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Reichian Therapy - The Technique, For Home Use [Droll Dedekind]


Droll Dedekind - 2014-02-12 22:43:37 - Reichian Therapy - The Technique, For Home Use

Reichian Therapy - The Technique, For Home Use, by Jack Willis

The methods here were first developed by Wilhelm Reich and then added to by various practitioners including the author. Since Reich did not leave any detailed description of his technique, it is not possible to say with confidence which of the exercises presented are directly those used by Reich and which were added by other practitioners. The author was taught the therapy by Francis Regardie who practiced this therapy for over three decades. The author has been practicing the therapy for three and one half decades and thus this presentation bears the signature of over sixty five years of experience.
...
The power of this Reichian work is that it will change you as a person. Your very being will be different. Donít concern yourself with emotions during the body work. If they arise, that is fine. If they do not arise, that is also fine. The beauty of the Reichian work is that done properly it will do its job, not because of you but despite you. This is something to keep upper most in your mind: do the Reichian work and give yourself permission to change. This is not the world of instant reward.
...
So it is with this work of self-improvement. The work itself can produce all sorts of body shaking, feelings of electric currents or tingling, feelings of lightness or heaviness, feelings of a part of your body being relaxed or tense, feelings of your chest being open or closed, strange tastes or smells, feelings of parts of your body being dead or ultra sensitive; all these things can and likely will happen and all are acceptable and correct. But like muscle tiredness at the end of strength training, the real growth, the real change will happen while you sleep.
...
Also, as you change you will probably not be aware of it. When I say that character is the basic way you are in the world; that is what I mean. When your basic nature changes, you will generally not be aware of the change because it is simply the ëyouí that is different. People around you will be aware of the change. And you will often see the change when you do something and then afterwards realize that you didnít do it that way before. This is the secret magic of this work.


I find that Reichian therapy is a wonderful adjunct to meditation.The breathing exercises alone have removed an astounding amount of tension in my body. Fans of Christopher Hyatt's Undoing Yourself with Energized Meditation and Other Devices will be interested to learn that Hyatt's book was partially ghost written by Jack Willis. (More info on that here http://duncantrussell.com/forum/discussion/comment/193525 )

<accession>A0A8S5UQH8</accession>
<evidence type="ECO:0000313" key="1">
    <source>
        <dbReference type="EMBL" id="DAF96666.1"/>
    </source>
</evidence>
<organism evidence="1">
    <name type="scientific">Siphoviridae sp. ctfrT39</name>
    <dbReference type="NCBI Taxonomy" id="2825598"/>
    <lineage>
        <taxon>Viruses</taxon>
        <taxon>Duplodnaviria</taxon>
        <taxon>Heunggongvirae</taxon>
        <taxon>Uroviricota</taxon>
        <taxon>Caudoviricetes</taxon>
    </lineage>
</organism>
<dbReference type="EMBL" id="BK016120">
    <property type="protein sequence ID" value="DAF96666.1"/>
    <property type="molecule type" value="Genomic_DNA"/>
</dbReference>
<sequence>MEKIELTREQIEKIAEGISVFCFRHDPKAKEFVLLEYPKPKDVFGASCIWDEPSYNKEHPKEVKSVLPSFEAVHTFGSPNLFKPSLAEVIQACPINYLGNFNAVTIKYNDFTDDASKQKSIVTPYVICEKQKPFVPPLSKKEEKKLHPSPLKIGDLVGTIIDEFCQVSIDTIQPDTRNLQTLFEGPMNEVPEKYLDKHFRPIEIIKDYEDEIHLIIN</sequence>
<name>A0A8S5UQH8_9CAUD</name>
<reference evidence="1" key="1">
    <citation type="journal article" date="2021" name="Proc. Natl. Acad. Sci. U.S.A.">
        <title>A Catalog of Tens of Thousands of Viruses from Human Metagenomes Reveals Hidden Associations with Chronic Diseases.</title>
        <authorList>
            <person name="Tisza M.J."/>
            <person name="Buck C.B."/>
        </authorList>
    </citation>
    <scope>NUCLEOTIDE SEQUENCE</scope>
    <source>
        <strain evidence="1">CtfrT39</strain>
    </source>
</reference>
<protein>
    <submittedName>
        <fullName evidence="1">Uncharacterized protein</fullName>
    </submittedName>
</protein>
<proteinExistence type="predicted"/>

If you're a struggling Dark Night Yogi, working with your "stuff", trying to remove bodily tensions, or you'd just like to test out the only Western yoga-like practice I can't recommend it enough.

The exercises are simple, but powerful. Here are some testimonies 

http://www.reddit.com/r/occult/comments/1wlt8n/undoing_yourself_with_energized_meditation_and/
http://www.amazon.com/Reichian-Therapy-The-Technique-Home/product-reviews/1442137800

Here's Dr. Hyatt with some demonstrations

https://www.youtube.com/watch?v=9tfDscBUpro
https://www.youtube.com/watch?v=2J3beCXtEhw
https://www.youtube.com/watch?v=6dAibJBQSZE

In Dr. Hyatt's book he gives the exercises in three sets. Here's the first set for those who'd like to try but can't obtain the book
These exercises are considered more reckless than those given in the Willis book.

METHOD I
Step 1. Sit or lie down. Make Faces ~ Stretch all the muscles in the face. Open your mouth as wide as you can, move the jaw from side to side. At the same time open your eyes as wide as you can. Move your eyes up and down and from side to side. This will begin to destroy tension, thereby destroying uncontrolled and extraneous thoughts generated by this area. Make many different faces. Do this for about 2-3 minutes. (A word of caution: While in the end these exercizes are meant to reduce and eliminate certain thought patterns, some might find an increase of new thoughts from previously "Hidden" places of the mind. If this is the case don't be concerned, since this will be a fine way to perform "mental house cleaning.")
Step II. Hum and Chatter ó Hum from the depths of your voice box. Use OM or just MMMM. Do this for 1-2 minutes. Now using your tongue, chatter ó DA DA ó BA BA BA. Stick out your jaw as far as you can and continue humming and chattering. Do this for 2-3 minutes.
Step III. Shoulders to Ears ó Pull your shoulders up as if you were trying to reach your ears. When they start feeling tired, drop them as low as you can. Repeat this 3 times in 2-3 minute intervals.